Jason Brough

Los Angeles Kings v Colorado Avalanche

Goalie nods: Varlamov has the flu so it’s Pickard against the Sharks

The Colorado Avalanche will turn to backup Calvin Pickard tonight at home versus the Sharks (on NBCSN).

Regular starter Semyon Varlamov has the flu, according to coach Patrick Roy.

Pickard, 23, played well in his last outing, stopping 25 of 27 shots in a 3-2 win over the Oilers on Saturday. On the season, he’s 4-3-1 with a .918 save percentage.

The Avs are looking to rebound after a disappointing 5-1 loss in Vancouver on Sunday. Once they’re done with the Sharks, they’ll turn their focus to hosting the Red Wings outdoors on Saturday.

Martin Jones will be in net for San Jose.


Mike Condon for the Canadiens in Washington, where Braden Holtby is expected for the Capitals.

Marc-Andre Fleury for the Penguins in Boston, where Tuukka Rask is a go for the B’s.

Robin Lehner for the Sabres in Anaheim, where Frederik Andersen is likely for the Ducks.

Ed Belfour gets almost $35K for Olympic gold medal


Ed Belfour’s decision to trade his Olympic gold medal to go into the distilling business with his son has paid off.

The medal the Hockey Hall of Fame goalie won at the 2002 Salt Lake City Games was auctioned off for $34,477 on Tuesday, according to the final bid listed by Classic Auctions. Overall, the 66 items of hockey memorabilia Belfour put up for sale sold for nearly $179,000.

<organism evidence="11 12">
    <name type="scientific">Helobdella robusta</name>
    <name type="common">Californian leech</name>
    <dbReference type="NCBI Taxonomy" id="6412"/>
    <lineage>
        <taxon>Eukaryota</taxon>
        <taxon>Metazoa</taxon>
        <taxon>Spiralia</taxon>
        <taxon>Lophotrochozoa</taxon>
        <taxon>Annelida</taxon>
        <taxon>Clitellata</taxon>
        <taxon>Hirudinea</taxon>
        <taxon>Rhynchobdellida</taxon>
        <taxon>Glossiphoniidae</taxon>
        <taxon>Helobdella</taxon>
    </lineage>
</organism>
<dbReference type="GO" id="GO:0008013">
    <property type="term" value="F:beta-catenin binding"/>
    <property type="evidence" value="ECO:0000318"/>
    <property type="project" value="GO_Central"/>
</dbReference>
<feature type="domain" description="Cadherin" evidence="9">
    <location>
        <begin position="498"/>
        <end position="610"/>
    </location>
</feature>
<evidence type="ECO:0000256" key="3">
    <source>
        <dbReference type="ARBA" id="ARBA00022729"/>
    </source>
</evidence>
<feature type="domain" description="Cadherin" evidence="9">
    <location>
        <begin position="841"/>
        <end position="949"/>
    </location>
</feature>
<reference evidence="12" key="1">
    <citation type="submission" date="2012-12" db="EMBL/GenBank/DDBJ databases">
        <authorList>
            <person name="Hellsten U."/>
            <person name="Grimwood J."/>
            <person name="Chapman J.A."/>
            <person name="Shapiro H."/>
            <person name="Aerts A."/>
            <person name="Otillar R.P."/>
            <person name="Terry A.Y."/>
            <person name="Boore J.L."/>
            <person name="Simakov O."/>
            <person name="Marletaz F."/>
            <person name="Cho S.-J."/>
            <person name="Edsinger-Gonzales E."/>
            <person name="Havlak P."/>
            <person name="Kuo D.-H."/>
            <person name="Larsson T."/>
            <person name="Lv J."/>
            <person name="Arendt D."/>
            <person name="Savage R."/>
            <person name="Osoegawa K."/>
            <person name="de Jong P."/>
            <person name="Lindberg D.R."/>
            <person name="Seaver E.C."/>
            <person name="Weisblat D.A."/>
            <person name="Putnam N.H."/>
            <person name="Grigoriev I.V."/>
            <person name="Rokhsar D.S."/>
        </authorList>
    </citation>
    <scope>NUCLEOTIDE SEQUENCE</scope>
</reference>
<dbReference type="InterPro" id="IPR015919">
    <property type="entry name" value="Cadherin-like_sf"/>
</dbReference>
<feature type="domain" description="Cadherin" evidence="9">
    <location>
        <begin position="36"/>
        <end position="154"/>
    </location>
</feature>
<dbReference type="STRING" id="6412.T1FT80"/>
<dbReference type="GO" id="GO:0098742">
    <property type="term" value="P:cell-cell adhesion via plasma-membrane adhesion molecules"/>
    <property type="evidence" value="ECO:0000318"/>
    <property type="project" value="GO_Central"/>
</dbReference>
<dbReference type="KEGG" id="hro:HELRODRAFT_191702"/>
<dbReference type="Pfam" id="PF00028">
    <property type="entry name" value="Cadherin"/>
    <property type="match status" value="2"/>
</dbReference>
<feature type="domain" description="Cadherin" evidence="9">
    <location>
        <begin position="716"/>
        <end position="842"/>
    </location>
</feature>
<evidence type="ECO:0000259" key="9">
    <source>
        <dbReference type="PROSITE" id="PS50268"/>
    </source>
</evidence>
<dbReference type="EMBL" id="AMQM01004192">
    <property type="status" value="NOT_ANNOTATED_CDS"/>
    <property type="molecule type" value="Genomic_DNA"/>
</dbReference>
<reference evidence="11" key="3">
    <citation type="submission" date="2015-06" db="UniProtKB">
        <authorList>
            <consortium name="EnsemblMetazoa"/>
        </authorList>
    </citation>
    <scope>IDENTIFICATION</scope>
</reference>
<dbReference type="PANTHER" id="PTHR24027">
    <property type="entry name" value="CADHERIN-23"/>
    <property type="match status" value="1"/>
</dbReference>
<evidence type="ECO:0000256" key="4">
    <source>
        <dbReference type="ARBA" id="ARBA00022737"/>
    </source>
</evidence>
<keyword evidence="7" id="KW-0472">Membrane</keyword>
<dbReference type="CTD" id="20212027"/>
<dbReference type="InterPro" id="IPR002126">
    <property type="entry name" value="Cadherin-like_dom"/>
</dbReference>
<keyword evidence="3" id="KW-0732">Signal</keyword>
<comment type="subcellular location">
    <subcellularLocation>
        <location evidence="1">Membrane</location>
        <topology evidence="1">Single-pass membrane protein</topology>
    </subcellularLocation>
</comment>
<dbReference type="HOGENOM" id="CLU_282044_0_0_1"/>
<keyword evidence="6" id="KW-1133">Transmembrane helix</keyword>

Last week, Belfour said he was selling part of his collection to join son, Dayn, and establish Belfour Distilleries. The business is to be based in Texas and focus on distilling bourbons and whiskeys.

A mask Belfour wore from 1992-94 with Chicago sold for $15,307. Another mask he wore with Dallas in winning the 1999 Stanley Cup title sold for $7,853.

Report: Kovalchuk stripped of captaincy by KHL club

FILE - In this May 13, 2013 file photo, Russia's Ilya Kovalchuk celebrates his goal during the 2013 Ice Hockey World Championships match against Austria in Helsinki. Kovalchuk left the New Jersey Devils and retired from the NHL, leaving $77 million on the table last summer to go back home and play in Russia. In a telephone interview with The Associated Press on Saturday, Jan. 11, 2014, Kovalchuk said he has no regrets and looks forward to helping the host country win gold next month at the Sochi Games.  (AP Photo/Lehtikuva, Jussi Nukari)  FINLAND OUT

Ilya Kovalchuk’s one-game scratching in the KHL playoffs has been extended by at least two games, according to Russian newspaper Sport-Express.

His “further fate” with SKA Saint Petersburg is “still under question,” per the translated edition of the story. The former NHL star has also reportedly been stripped of the captaincy. He has one year remaining on his contract with SKA.

If you’re just catching up on this, Kovalchuk, 32, was “removed” from the team and sent back to Saint Petersburg after game one of SKA’s first-round series with Lokomotiv, a 3-2 overtime loss in which he did not play well despite receiving 24:26 of ice time.

SKA won the next game without him. And now he’ll apparently miss the next two contests as well, on Thursday and Saturday in Saint Petersburg.